Shelves. Books on shelves, to be precise. I’m in a creative lull, not working on a project and aimlessly wandering in my readings. And in such spaces, I often rearrange the books in my study. Like shuffling mental index cards of ideas, moving clutches of books from one shelve to another, and mixing books that formally stood side-by-side into new configurations, stimulates my imagination.
My Ars Magica books have slid down a shelf. My Ars Magica gaming group has gone to ground, either disappeared entirely or hunkering down under a wave of life’s responsibilities. At 15 we had all the time in the world to bounce polyhedrals off table tops and scream, “Make a saving throw!” At fifty, work, parenting, and romance take priority, I understand. Still, surely we can squeeze a weekend in here and there to toss some d10s and cry, “Creo Ignem!” Ah well.
I’m planning a physical move soon and boxing up my soft-cover gaming books, tucking them securely in magazine-sized cardboard boxes, interspersed with old issues of Heavy Metal, Mythic Perspectives, and Eerie magazines. This leaves the hard cover books for the shelves. I tend to keep collections together, grouping all the Warhammer Fantasy Role-Play 2nd Edition books together, for example, as well as the Unknown Armies and Star Wars rpgs. I also tend to put newer books, those that I’m interested in reading and playing, on the easiest to reach shelf. Stand-alone books, those rpgs without supplements (that I bought, anyway) also tend to end up on the same shelf.
I don’t keep fiction, or rarely keep it, simply because I don’t have room. Some fictions I keep, those that I dearly love and know I’m going to read again: Eco’s Bauldolino, Vance’s Dying Earth, Moers’ Captain Bluebear and Rumo. I keep reference books, those I’ve used for published Ars material: Medieval Folklore (Oxford UP, 2002), The Lore of Ireland (Boyden Press, 2006), and Kieckhefer’s Forbidden Rites. I tend to keep every book I buy about Ireland, probably my favorite reading topic. And I keep all the graphic novels I’ve bought over the years, most of them English translations of European titles. I’ve never been interested in North American graphic novels, most of which are either about superheroes or terribly drawn. Of course there are exceptions, and I’d never disparage the work of Corben, Wrightson, Russell, Kaluta, Adams, or Kubrick. My most recent reads have been Elias the Cursed (Mastantuono and Corgiat), The Hounds of Hell (Thirault, Hojgaard, Kovacevic, and Surzhenko), and Sharaz-De, Tales from the Arabian Nights (Toppi).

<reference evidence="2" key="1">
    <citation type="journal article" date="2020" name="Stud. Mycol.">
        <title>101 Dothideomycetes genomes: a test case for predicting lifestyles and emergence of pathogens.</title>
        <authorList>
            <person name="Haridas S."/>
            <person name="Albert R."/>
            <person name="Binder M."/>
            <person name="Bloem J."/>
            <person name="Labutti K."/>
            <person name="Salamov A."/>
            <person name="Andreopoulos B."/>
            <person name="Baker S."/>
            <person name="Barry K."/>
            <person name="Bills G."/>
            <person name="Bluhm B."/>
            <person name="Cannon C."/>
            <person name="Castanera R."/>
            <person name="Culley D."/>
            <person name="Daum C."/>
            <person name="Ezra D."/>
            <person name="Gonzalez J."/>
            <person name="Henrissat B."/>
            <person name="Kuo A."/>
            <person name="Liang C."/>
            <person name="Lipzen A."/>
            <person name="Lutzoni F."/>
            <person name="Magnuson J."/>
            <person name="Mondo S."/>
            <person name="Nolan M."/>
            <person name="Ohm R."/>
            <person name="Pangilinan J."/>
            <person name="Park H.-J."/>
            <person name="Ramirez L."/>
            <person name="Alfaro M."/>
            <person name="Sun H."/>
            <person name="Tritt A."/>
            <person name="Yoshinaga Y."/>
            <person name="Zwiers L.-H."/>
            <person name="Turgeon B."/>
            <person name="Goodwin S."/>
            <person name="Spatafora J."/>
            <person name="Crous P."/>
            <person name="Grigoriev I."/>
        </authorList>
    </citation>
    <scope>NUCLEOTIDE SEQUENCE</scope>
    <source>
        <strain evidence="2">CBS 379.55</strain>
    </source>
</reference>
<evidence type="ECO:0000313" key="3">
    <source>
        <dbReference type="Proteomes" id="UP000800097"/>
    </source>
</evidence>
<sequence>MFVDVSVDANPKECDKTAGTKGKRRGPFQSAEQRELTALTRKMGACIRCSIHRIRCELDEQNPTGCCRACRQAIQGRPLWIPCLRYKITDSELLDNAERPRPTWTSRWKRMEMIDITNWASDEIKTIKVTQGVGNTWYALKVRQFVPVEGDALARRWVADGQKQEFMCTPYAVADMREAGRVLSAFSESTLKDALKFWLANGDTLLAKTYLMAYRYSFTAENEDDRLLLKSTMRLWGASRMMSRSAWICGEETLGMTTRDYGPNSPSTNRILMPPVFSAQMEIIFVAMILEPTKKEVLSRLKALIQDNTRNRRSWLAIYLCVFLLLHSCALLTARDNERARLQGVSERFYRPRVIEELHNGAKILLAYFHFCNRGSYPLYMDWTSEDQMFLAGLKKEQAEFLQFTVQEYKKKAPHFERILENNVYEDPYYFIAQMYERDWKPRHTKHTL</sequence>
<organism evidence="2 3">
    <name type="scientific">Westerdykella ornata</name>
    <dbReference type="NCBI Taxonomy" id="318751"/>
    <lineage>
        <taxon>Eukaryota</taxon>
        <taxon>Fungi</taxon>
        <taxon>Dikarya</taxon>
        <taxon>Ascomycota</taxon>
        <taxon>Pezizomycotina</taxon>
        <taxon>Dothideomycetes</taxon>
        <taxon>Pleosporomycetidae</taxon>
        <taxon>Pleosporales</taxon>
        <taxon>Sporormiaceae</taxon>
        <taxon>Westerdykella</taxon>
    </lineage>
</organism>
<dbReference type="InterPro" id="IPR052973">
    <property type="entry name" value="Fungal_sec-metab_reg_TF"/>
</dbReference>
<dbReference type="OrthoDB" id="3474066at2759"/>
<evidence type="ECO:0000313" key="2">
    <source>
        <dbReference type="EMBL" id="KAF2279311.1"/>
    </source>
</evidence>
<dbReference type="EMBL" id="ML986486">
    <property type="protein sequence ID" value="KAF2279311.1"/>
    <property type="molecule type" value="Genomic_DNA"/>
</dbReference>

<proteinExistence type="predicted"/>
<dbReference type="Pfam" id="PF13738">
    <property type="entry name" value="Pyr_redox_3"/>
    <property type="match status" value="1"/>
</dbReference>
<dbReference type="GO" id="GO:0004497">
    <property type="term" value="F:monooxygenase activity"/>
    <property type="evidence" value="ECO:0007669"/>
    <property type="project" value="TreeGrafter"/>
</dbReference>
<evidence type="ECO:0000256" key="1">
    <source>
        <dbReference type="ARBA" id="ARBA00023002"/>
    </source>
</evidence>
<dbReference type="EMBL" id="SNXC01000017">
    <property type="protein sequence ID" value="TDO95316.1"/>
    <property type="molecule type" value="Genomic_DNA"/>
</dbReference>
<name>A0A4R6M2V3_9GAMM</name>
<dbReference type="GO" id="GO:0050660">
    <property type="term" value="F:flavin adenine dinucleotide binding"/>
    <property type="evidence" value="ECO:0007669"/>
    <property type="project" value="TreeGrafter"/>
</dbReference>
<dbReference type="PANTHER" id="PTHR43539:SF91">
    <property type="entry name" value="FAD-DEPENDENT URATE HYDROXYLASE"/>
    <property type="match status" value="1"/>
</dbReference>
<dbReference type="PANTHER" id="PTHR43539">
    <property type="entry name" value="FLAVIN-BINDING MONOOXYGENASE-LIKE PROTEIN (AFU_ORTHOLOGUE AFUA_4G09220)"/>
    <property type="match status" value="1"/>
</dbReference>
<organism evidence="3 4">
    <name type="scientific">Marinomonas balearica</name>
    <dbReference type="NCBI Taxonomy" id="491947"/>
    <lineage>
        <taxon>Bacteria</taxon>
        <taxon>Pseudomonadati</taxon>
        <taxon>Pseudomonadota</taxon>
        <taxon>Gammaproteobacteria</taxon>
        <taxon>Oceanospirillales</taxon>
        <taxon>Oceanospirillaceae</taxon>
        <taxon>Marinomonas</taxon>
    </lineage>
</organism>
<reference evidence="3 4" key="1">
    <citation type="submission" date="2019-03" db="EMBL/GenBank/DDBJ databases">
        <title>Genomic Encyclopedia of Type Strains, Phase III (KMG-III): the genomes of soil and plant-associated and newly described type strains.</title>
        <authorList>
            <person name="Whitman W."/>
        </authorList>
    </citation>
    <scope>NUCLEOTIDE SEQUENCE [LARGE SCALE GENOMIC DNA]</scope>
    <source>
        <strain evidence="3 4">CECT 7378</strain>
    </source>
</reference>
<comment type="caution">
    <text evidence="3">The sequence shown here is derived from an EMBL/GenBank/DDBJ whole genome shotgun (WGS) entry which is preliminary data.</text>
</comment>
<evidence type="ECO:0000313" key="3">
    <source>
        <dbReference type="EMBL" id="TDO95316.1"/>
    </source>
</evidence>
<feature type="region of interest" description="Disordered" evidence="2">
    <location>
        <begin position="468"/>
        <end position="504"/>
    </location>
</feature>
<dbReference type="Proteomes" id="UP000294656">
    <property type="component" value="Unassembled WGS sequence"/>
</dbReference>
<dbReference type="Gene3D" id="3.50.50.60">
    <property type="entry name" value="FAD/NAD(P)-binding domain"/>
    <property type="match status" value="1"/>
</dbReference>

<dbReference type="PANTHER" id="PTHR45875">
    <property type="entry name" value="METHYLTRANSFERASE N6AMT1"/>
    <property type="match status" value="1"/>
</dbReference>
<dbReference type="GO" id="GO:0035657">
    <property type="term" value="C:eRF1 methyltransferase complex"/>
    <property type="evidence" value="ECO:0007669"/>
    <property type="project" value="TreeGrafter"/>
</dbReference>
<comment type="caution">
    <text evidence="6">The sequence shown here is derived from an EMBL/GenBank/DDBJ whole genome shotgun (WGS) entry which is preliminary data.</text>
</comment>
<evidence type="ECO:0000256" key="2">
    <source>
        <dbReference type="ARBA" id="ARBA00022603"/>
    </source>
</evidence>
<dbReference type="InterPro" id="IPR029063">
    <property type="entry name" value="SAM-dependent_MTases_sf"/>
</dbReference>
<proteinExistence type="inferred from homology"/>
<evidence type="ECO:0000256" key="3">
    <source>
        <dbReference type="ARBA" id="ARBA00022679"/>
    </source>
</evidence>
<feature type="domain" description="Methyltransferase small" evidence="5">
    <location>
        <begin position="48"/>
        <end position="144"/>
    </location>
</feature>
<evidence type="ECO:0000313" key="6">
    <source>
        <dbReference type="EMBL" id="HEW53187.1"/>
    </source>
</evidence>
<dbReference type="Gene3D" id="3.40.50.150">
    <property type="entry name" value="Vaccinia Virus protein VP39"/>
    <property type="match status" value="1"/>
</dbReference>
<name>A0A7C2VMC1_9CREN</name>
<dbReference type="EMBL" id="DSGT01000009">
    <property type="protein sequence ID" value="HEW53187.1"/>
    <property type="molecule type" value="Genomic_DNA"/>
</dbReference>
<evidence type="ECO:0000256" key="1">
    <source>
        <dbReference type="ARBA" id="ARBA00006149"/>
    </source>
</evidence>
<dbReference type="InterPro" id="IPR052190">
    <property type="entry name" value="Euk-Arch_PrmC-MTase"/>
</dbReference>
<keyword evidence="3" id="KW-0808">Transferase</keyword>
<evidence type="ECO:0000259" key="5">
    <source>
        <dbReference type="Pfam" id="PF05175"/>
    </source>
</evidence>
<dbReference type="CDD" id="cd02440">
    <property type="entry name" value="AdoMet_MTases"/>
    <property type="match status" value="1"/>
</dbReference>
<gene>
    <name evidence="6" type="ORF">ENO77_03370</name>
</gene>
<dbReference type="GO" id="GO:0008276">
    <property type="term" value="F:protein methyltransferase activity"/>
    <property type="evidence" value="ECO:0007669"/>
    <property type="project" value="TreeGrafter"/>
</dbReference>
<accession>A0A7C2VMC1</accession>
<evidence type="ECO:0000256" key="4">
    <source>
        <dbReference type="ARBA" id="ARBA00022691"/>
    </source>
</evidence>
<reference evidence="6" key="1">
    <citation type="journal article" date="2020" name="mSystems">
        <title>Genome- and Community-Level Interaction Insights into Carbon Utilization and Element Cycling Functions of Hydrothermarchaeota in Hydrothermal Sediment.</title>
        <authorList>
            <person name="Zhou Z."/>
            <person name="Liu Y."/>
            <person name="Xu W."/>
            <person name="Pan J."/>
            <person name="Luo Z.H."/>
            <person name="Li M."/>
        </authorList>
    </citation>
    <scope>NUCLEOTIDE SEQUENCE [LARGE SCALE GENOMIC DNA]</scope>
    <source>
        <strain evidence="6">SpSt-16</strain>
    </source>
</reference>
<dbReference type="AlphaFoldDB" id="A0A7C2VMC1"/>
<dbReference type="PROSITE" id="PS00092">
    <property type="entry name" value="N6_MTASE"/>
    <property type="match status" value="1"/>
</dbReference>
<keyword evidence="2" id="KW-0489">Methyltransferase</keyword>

That’s all well and good, I intended to write down the role-playing game books I’d move to the go-to shelf, not ramble about books I like, which include Berleth’s The Twilight Lords (Desmond Rebellions in sixteenth century Ireland), Preston-Matto’s Aislinge Meic Conglinne: The Vision of Mac Conglinne (glutton-poem in Old Irish), and Akenson’s An Irish History of Civilization: Volume One (a fiction/history of the Irish Diaspora). And let’s not forget C. V. Wedgwood’s The Thirty Years War, George McDonald Fraaser’s The Pyrates, and Gore Vidal’s Creation (although I don’t know if I prefer Julian, which I’ve read three times, to Creation, which I’ve only read twice.) No, the role-playing books currently sitting on my handiest shelf are: Nobilis, the great unplayed rpg, Grimm, child characters in a world populated by fairy tales, Reign, Greg Stolze’s one-roll-engine rules, Paranoia, Mongoose’s updated version of the 1980’s classic, Dreamlands, a Call of Cthulhu supplement, and Numenera, Monte Cook’s recent role-playing game. These are the games I’d like to play in 2014, in some combination at least, and I’ve half a mind to mash them together, taking the bits I like from one, the bobs from another, and the bang from a third.
I’ll take a closer look at each in the posts to come.